Growth in the OECD area in 1991 has now been revised down to 0.5 per cent. For the world economy, the IMF estimate that its growth was weaker still; in fact, their figures show 1991 as being weaker than 1975 and 1982. Part of this is due to developments in Eastern Europe and the former Soviet Union, where output is estimated to have fallen by 10 per cent in 1991.
Over the last couple of years, the business cycles in individual OECD countries have been relatively unsynchronised. This was widely held to be a stabilising factor which would contribute to a relatively mild downturn. For example, some countries like the US and the other English-speaking countries plus the Scandinavian countries went into recession relatively early in the process, while others, most notably Japan and Germany (and a lot of Continental Europe) continued to grow. This may well have modified the severity of the downturn, but when Germany and Japan enter the contractionary phase, as they now are, it will also make for a much weaker recovery in the world economy. Lack of synchronisation is a mixed blessing; it may have moderated the size of the immediate contraction, but is dragging it out.
A factor which has been important this time around, but not on previous occasions has been the asset price boom and bust. By and large, the countries that went into recession first were the ones that had experienced the largest increases in debt and asset prices – the US, UK, Australia, New Zealand, Canada and the Scandinavian countries. Continental Europe held up best, in part because of its relative lack of financial excesses in the eighties, and also because of the fiscal boost it received from German unification. Table 1 below shows a comparison of the size of the downturn in OECD countries for which we can get timely data, measured by the fall from peak to trough in GDP. Over half of the countries have had a fall, but it is too soon to conclude that this is the final scorecard.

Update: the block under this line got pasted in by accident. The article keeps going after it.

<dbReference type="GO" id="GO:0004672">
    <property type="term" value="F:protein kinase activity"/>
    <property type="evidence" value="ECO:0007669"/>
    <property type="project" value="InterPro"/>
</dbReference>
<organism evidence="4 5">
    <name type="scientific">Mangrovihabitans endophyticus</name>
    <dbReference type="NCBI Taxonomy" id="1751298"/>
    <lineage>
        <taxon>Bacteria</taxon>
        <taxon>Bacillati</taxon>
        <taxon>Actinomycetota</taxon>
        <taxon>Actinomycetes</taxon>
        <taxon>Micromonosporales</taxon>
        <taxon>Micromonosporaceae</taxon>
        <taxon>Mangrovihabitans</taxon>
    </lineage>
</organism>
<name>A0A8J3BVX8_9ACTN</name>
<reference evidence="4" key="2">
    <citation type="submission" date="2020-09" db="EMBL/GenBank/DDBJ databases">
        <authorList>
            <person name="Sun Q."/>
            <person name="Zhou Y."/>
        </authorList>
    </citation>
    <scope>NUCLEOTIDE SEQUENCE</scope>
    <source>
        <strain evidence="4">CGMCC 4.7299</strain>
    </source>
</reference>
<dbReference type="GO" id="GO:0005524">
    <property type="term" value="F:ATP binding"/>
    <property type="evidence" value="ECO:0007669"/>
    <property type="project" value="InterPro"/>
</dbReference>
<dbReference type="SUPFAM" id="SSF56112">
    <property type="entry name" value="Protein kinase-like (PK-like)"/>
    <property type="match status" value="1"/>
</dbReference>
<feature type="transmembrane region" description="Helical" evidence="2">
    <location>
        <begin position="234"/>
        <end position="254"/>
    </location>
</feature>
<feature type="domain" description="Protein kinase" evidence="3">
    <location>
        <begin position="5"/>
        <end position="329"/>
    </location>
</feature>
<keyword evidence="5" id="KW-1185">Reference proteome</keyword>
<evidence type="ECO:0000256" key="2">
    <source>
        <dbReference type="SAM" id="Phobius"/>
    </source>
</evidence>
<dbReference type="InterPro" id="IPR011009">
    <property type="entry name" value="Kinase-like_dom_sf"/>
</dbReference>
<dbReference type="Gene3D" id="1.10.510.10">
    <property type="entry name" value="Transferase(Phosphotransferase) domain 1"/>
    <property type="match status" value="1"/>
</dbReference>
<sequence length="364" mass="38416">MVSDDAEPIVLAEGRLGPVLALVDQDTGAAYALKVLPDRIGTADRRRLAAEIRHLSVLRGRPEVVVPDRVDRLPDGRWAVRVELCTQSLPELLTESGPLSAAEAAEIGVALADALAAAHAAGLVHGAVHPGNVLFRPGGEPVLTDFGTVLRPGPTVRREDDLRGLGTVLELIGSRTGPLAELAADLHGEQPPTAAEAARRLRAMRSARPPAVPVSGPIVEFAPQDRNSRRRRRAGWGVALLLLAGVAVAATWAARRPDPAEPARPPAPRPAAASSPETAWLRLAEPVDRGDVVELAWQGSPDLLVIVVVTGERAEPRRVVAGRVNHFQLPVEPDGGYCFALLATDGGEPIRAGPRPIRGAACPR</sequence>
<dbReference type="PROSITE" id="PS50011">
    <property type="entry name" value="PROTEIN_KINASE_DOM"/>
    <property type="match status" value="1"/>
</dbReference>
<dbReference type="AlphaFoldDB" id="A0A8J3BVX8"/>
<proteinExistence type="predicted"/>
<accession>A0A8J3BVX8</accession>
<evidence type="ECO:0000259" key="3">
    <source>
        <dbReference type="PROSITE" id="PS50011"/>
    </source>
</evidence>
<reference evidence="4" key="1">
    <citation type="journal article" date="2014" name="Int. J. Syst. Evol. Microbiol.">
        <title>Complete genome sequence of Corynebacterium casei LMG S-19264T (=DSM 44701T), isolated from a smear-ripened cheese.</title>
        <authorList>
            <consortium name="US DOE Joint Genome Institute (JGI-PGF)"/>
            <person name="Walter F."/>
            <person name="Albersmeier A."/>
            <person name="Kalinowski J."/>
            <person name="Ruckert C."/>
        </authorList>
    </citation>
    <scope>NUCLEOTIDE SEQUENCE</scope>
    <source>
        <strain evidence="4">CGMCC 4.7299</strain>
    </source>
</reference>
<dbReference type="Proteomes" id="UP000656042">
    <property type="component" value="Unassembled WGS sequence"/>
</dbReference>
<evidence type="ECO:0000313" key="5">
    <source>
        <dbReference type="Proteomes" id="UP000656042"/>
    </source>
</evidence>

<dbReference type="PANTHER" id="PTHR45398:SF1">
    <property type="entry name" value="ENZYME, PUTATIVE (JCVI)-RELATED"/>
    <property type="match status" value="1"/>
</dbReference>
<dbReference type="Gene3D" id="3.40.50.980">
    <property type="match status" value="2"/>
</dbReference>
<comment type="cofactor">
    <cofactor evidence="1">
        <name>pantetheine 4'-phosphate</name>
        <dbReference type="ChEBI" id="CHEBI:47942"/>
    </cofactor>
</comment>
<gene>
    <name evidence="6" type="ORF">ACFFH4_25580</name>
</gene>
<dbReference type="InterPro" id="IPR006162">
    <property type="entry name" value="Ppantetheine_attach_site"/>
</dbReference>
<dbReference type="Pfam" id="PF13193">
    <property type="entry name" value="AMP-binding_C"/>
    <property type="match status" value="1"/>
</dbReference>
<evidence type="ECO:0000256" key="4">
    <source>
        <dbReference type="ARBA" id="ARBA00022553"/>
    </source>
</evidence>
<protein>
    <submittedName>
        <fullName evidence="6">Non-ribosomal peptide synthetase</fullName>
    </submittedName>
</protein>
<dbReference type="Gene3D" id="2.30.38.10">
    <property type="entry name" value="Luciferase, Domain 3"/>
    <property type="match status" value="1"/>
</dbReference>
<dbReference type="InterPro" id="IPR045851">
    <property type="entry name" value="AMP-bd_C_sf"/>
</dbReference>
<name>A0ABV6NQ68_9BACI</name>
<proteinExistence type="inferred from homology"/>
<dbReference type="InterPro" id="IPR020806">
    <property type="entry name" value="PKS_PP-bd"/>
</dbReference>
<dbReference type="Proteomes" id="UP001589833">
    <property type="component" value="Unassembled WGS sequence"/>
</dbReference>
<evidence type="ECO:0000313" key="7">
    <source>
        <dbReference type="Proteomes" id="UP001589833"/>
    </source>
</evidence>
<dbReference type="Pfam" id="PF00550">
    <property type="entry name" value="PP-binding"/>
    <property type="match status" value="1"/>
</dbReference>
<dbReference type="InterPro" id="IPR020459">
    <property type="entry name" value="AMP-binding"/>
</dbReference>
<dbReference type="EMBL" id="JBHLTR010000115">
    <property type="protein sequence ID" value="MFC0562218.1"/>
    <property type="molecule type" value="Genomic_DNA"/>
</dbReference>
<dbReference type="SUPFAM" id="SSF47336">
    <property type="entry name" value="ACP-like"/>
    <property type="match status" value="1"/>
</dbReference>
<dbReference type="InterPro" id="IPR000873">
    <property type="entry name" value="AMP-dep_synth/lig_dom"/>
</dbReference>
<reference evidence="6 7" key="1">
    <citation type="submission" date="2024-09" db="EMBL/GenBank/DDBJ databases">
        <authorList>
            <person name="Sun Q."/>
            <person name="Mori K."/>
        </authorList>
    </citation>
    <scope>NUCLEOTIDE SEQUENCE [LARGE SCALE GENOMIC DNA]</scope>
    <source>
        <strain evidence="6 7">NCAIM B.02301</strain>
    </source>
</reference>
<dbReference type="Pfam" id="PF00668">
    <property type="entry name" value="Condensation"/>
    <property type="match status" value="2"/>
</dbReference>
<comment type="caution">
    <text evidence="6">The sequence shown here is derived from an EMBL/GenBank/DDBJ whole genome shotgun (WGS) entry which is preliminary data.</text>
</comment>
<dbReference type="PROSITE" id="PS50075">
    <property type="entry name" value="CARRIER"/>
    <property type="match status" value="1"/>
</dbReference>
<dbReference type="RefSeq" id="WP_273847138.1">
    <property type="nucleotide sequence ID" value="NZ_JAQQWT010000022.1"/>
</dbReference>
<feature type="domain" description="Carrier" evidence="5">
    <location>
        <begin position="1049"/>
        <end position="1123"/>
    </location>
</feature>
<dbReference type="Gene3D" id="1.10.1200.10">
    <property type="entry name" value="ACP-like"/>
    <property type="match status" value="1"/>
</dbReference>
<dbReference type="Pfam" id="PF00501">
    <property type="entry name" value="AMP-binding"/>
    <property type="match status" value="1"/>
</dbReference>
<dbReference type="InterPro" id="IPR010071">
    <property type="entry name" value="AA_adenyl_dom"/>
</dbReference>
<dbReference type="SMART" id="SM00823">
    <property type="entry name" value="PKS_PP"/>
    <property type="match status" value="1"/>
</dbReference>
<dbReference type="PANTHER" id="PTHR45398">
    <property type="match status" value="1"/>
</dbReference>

|Average Growth Rate%
|Peak to trough
movement in GDP
There are a few exceptions to the pattern mentioned above, the biggest of which is Japan. It had a huge asset price boom and bust but no recession, although activity has slowed well below the “cruising speed” that had been expected. Asset price falls in Japan, although relatively recent, have been large by world standards. Let us hope that the legendary ability of the Japanese to pull through difficult economic times – as they did in the early eighties, when they were the only OECD country to avoid recession – comes to the fore again this time.